Second, the Court finds that Defendant Shoultes will not be unduly prejudiced by amendment as to these claims. Defendant Shoultes argues that the Plaintiff's proposed amendments as a whole “would prejudice Defendant” because discovery has commenced, but Defendant Shoultes fails to argue that these amendments, which relate to circumstances already part of the original complaint, create undue prejudice. Doc. 56 at 5. Indeed, Defendant Shoultes characterizes these amendments as “essentially . . . the same . . . as the original Complaint, ” only objecting to them as “unnecessary.” Id. at 6. And third, the Court does not find that these amendments are futile, as the proposed amendments relate to the already-surviving claims against Defendant Shoultes. Construing the pro se Plaintiff's filings liberally, the Court finds that these amendments are permissible.

         B. Other Claims

         The proposed amended complaint's claims against Defendants Whiters and Jordan and the previously-dismissed claims against Defendant Shoultes, however, are denied due to the Plaintiff's undue delay and the futility of the amendments.

         1. Undue Delay

         The Magistrate Judge originally recommended dismissing without prejudice the Plaintiff's claims against Defendants Whiters and Jordan for failure to state a claim. Doc. 10 at 1. The Court agreed that the Plaintiff had failed to state a claim against Defendants Whiters and Jordan, but on August 19, 2016, the Court rejected the Recommendation and granted the Plaintiff's motion to amend his complaint (Doc. 32) because (1) the events underlying the claims against Defendants Whiters and Jordan occurred in September 2013, likely barring the Plaintiff from refiling his complaint due to the relevant two-year statute of limitations and thus making the dismissal likely with prejudice; and (2) the Plaintiff had not yet had a chance to amend his complaint. Doc. 38. The Court ordered the Plaintiff to amend his complaint to state a claim against Defendants Whiters and Jordan within 21 days. Id. at 2. The Plaintiff failed to do so until now, and he has failed to justify this ten-month delay. The amendments as to Defendants Whiters and Jordan are accordingly denied for undue delay. See Carruthers v. BSA Advert., Inc., 357 F.3d 1213, 1218 (11th Cir. 2004) (affirming the lower court's denial of a motion to amend for undue delay when the plaintiff moved to amend six months after the district court's deadline for amendments and offered no explanation for the delay or for why the interests of justice required leave to amend); see also Ludy, 2015 WL 1347219, at *1.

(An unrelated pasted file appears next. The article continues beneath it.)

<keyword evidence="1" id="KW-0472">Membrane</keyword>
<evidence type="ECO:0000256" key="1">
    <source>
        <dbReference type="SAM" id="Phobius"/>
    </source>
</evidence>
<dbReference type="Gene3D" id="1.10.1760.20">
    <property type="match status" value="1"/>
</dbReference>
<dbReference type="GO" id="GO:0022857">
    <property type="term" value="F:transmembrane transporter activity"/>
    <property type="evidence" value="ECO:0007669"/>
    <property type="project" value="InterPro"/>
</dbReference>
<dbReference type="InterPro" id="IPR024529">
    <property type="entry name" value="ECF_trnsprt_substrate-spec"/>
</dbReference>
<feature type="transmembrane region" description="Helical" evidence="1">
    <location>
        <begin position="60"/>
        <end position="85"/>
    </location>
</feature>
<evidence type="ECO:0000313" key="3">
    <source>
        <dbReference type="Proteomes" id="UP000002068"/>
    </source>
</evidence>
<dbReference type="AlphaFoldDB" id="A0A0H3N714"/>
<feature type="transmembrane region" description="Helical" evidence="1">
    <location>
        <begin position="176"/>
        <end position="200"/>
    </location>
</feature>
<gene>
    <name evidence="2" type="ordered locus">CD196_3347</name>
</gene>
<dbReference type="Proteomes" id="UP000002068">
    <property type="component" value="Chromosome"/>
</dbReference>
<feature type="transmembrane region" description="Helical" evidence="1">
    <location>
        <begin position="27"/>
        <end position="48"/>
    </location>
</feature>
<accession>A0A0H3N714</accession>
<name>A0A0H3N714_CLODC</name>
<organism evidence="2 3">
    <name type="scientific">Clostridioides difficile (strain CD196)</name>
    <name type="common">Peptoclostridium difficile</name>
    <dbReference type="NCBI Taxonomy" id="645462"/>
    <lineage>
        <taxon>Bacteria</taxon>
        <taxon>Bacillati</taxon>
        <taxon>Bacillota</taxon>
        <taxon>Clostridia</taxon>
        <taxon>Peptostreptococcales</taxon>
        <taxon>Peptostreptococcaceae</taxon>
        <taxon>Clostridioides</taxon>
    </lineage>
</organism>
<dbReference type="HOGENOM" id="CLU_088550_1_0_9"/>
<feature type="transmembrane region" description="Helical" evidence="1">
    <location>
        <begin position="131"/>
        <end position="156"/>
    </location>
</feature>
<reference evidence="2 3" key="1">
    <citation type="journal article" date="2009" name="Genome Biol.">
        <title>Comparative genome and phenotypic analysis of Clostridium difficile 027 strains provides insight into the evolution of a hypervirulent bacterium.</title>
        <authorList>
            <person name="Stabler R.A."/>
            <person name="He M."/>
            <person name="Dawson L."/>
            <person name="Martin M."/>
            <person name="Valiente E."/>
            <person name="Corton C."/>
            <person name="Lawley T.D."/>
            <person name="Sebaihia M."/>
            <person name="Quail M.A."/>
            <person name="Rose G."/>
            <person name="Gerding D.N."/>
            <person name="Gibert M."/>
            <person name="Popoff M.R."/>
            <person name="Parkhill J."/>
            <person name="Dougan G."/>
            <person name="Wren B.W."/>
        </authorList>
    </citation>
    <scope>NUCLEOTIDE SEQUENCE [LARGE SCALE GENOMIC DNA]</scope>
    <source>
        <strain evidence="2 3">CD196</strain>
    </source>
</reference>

Similarly, on February 15, 2017, the Court ordered the Plaintiff to redraft his complaint within 14 days if he believed he could allege facts sufficient to cure the deficiencies in his complaint as to his claims against Defendant Shoultes for deliberate indifference to medical needs and official capacity. Doc. 47 at 3. The Plaintiff failed to amend until now, and he has failed to justify his delay. Accordingly, the motion to amend those claims is also dismissed for undue delay.

         2. ...